5 Tips for Tapering Off of Opioids

By Staff Reports

(DGIwire) —  In light of recent reports surrounding some of the dangers of opioid addiction, anyone who has been prescribed opioids to treat their pain may be concerned. As the Mayo Clinic reports, although a patient may be eager to stop opioids altogether, the body needs time to adjust to lower levels of opioids and then to none at all. Below are some general tips for how the tapering process can be managed, but it is important to discuss an individualized plan with a qualified healthcare professional before attempting this:

  • Go slowly. A decrease of 10 percent of the original dose per week can be a reasonable starting point, according to the Centers for Disease Control and Prevention (CDC). Some patients who have taken opioids for a long time might find even slower tapers easier.
  • Adjust and monitor. The rate and duration of the taper should be adjusted according to the patient’s response, the CDC says. The rate may be slowed or paused while monitoring; once the smallest does is reached, the interval can be extended. Opioids can be stopped when taken less than once a day.
  • Consultation is key. A patient’s doctor should coordinate with specialists and treatment experts as needed while tapering, especially for patients at high risk of harm such as pregnant women or patients with an opioid use disorder, the CDC suggests.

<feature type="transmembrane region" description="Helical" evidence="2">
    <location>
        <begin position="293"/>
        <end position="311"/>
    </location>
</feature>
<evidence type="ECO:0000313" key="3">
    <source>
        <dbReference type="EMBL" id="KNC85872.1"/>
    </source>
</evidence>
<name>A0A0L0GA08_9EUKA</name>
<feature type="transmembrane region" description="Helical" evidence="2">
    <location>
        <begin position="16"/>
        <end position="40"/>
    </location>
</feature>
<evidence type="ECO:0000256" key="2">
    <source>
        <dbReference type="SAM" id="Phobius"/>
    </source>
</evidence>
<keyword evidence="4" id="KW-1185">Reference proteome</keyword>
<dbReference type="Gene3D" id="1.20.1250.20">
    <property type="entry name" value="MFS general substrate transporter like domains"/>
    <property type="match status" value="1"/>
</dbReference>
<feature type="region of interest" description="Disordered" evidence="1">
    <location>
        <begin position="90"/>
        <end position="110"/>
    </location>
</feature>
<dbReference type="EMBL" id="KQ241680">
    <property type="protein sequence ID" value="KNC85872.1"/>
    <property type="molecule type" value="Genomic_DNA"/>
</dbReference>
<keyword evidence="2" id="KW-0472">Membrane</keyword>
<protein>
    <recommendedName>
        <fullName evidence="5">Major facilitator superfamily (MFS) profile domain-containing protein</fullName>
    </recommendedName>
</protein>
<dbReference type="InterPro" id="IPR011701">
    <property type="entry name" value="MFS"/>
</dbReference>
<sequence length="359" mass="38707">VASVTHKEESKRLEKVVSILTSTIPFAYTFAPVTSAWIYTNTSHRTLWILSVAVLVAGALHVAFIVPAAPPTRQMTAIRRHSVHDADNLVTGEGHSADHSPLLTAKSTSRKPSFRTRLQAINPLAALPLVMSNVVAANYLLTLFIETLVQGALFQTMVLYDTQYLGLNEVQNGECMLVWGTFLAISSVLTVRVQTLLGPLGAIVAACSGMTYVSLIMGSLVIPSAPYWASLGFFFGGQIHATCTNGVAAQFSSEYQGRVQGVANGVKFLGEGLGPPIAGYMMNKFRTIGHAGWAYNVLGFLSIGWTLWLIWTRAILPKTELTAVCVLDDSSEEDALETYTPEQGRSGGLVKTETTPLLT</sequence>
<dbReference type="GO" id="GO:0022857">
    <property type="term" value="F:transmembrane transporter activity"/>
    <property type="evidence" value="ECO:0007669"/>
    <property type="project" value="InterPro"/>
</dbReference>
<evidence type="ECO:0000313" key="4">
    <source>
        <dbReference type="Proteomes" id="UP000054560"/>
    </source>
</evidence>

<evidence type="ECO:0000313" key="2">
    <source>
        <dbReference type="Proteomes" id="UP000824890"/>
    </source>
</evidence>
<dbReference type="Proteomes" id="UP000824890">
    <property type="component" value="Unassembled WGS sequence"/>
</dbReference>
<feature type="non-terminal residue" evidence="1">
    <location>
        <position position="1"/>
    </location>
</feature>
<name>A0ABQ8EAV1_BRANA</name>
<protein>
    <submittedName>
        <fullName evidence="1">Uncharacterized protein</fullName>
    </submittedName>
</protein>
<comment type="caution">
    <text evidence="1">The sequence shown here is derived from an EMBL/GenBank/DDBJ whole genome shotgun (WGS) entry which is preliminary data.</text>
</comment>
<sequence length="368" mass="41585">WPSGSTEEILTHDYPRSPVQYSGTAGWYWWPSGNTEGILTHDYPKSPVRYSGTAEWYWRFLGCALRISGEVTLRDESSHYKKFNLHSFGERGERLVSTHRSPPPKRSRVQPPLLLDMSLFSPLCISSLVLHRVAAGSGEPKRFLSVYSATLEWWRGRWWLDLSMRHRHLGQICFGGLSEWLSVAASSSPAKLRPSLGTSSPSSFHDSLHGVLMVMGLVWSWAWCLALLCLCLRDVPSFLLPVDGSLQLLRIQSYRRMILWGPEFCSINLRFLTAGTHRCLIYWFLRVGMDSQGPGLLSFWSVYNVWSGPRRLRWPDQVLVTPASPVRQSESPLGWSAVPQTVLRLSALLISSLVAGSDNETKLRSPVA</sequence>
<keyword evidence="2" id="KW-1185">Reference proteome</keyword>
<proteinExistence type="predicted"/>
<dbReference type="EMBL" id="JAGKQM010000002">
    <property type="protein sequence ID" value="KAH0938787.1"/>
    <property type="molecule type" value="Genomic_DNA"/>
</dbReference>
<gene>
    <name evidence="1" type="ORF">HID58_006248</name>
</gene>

• Patients need support. The patient should receive appropriate psychosocial support during the tapering process, reports the CDC. Signs of anxiety, depression and opioid use disorder should be watched for during the tapering process and assistance should be provided as needed.
  • Encourage awareness of alternatives. “Patients apprehensive about discontinuing opioids for pain management should be made aware that work on novel, non-opioid pain treatment is thriving,” says Tony Mack, CEO of Virpax Pharmaceuticals.

Through Tony’s leadership, Virpax is studying the use of new transdermal and topical drug delivery systems to advance how patients and physicians are able to manage pain without opioids. For example, the company has licensed a patented aerosol-based system—which it has dubbed a “Patch-in-a-Can®”—that is designed to deliver non-opioids such as NSAIDs for the topical treatment of acute pain in a metered-dose spray.

“For those who have been prescribed opioids, tapering off their use is a vital part of overall pain management,” Mack adds. “But patients can’t do it by themselves. It is important for healthcare providers to take the time to work with each patient in the management of the tapering process.”

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